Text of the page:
The spoiled rotten and utterly unlikable rich kid George Amberson becomes horrified when his recently widowed mother rekindles her relationship with the wealthy Eugene Morgan, who she left ... See full summary »
Jonathan Rhys Meyers
When the father of privileged Rosina da Silva violently dies, she decides to pass herself off as a gentile and finds employment with a family in faraway Scotland. Soon she and the family ... See full summary »
A young man is found bruised, beaten and stumbling down a secluded road. As the police try to piece together what happened, the convoluted relationship between a young woman and her two ... See full summary »
Rachael Leigh Cook,
Jonathan Rhys Meyers
Finbar and Danny are close childhood friends who live in a depressing neighbourhood in an Irish town. Finbar gets the chance to play soccer in an international soccer team abroad but can't ... See full summary »
Jonathan Rhys Meyers,
Confused, non-linear film tells the sexual story of a film director from his life at age 5, age 12, age 16, a man embarking on his first film in 1950's Tunisia, and finally to his current ... See full summary »
Josh is a high school guy who lives with adoptive parents and is involved in little crimes with his friends (including young lesbian Bella). Suddenly his elder brother Walter comes out of ... See full summary »
Jonathan Rhys Meyers
This film is an adaptation of the Shakespeare play "Titus Andronicus." Titus returns victorious from war, only to plant the seeds of future turmoil for himself and his family. Who says revenge is sweet?
Gormenghast is an ancient city-state which primarily consists of a rambling and crumbling castle. The narrative, based on the first two of the three Gormenghast novels by Mervyn Peake, begins with the birth of a son, Titus, to the 76th Earl, Sepulchrave Groan, and Countess Gertrude. This mismatched pair (he'd prefer the melancholy privacy of his library; she'd prefer the company of her menagerie of cats and birds) also have a teenaged daughter, Fuchsia, who resents her new brother but comes to love him dearly. Simultaneously, a young kitchen apprentice, Steerpike, takes advantage of an altercation between head cook Swelter and the Earl's manservant, Mr. Flay, and escapes from the kitchens. Gormenghast is rigidly feudal in structure, but Steerpike has ambitions. He befriends the imaginative, yearning Fuchsia, and through her becomes apprenticed to the castle physician, Dr. Prunesquallor, who lives with his man-hunting sister Irma. This position allows Steerpike to work his way into the... Written by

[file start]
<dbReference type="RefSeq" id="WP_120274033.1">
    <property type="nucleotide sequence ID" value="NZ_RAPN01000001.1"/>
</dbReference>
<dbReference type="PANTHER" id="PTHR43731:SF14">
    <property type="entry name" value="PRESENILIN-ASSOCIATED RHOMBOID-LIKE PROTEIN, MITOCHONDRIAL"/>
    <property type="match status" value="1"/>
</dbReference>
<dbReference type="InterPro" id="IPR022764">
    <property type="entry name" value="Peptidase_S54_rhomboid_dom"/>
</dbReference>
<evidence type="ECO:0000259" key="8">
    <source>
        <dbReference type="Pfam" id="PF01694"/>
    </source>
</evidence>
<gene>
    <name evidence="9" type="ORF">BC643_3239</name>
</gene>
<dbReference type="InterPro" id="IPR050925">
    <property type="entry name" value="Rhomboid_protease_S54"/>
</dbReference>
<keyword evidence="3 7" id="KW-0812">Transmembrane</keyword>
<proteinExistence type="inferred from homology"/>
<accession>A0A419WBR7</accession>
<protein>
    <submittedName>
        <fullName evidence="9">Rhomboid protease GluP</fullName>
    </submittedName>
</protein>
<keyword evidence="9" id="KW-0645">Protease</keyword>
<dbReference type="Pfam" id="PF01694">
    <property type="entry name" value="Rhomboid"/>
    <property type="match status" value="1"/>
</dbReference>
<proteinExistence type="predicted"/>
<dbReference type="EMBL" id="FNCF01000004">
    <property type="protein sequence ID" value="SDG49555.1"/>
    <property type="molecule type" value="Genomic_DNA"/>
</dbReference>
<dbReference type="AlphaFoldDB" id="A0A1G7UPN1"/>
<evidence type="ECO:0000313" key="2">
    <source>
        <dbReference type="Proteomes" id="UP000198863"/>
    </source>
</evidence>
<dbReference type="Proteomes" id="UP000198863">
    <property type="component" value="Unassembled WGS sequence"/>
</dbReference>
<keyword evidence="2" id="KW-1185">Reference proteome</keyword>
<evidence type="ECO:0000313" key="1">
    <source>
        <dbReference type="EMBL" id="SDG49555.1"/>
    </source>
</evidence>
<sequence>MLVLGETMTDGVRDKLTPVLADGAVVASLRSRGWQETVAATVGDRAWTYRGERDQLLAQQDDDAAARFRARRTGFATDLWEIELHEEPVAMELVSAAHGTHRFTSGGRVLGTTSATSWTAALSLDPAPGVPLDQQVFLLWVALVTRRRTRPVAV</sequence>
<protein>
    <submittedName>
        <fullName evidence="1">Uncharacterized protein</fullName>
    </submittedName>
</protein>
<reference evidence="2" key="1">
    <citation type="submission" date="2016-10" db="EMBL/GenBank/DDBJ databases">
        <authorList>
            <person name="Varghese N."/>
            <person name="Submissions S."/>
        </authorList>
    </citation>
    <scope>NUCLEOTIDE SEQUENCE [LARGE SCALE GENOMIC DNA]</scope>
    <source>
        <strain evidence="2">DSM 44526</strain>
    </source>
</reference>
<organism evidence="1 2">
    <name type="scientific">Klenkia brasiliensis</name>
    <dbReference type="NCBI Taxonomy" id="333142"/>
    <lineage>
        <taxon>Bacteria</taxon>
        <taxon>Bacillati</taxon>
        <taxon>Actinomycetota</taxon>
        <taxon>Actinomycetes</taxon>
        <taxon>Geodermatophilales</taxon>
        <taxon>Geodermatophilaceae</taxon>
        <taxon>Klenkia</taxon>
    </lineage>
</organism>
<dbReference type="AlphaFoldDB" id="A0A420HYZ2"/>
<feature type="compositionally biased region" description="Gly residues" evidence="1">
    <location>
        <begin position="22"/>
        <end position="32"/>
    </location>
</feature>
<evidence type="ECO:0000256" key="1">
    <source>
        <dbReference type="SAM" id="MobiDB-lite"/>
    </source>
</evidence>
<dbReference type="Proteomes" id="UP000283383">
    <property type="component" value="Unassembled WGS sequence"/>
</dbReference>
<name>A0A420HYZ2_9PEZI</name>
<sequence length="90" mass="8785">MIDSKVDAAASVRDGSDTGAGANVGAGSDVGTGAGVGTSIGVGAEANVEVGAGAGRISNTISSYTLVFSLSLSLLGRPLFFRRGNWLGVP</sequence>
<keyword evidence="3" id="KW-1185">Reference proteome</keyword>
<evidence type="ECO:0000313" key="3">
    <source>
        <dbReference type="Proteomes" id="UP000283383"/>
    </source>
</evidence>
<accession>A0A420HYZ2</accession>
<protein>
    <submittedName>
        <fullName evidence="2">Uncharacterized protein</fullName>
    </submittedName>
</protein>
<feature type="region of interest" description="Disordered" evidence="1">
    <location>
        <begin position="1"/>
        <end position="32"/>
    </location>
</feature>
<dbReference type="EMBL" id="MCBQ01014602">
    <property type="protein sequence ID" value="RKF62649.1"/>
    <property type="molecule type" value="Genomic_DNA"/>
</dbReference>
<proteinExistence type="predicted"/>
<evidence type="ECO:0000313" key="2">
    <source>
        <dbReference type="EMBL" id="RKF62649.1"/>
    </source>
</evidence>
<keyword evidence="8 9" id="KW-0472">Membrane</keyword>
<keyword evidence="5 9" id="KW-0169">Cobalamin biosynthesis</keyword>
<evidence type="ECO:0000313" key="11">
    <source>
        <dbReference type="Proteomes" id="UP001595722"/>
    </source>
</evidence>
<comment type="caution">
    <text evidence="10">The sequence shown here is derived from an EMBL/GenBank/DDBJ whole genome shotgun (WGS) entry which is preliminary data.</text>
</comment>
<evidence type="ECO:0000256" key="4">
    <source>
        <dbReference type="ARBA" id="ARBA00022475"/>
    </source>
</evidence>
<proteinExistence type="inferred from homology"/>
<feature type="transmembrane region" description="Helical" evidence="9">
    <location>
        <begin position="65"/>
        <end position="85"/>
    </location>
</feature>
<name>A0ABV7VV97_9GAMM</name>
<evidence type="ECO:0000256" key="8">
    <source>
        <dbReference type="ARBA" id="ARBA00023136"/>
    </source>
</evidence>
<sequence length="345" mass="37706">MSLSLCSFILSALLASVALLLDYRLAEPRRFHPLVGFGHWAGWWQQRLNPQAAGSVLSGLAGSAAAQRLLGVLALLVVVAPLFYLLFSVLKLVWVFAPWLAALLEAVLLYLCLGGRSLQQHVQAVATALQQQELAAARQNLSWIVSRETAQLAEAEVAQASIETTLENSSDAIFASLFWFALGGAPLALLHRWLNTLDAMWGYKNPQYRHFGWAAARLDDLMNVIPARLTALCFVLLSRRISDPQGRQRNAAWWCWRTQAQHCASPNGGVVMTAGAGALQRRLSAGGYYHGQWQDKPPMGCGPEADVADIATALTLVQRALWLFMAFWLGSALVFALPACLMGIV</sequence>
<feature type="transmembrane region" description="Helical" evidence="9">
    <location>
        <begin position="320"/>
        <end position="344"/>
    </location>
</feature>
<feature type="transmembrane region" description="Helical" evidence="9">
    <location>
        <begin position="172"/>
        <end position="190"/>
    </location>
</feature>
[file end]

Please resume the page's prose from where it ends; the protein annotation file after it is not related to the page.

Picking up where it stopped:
No, you don't!
If I understand anything, I understand anger. And that's because I understand what it feels like to be rejected. And don't think I don't understand loneliness too.
[throws herself in his arms before soon after jerking away from him again]
No! No, this is horrible! YOU'RE horrible! You leave me alone! Never come near me!
I can wait...
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I first read the Gormenghast trilogy three years ago. Like most people who have read the books, I enjoyed them immensely. When I heard that the BBC had made a series, I was over the moon and re-read the books.
The cast were superb, especially Jonathan Rhys Meyers and Cecilia Imrie. I also enjoyed the sets and scenery, and the program makers should be congratulated for not giving us a dark, dank gothic pile.
It all looked very promising - yet somehow it fell flat. I think the main reason is that, compared to the books, there is far less subtlety in the characters. The character Steerpike is a victim of this. Instead of being a person who is highly intelligent, he occasionally seems rather foolish in his actions.
The plot has also been modified, and barely a single line from the book remains intact. Several events have been inserted (and several key ones removed!).
The main problem is that the books have a strange and surreal quality to them that it is hard to transfer to the screen. The same problem occurs with Wuthering Heights, and therefore most adaptations can never capture the spirit of the original book.
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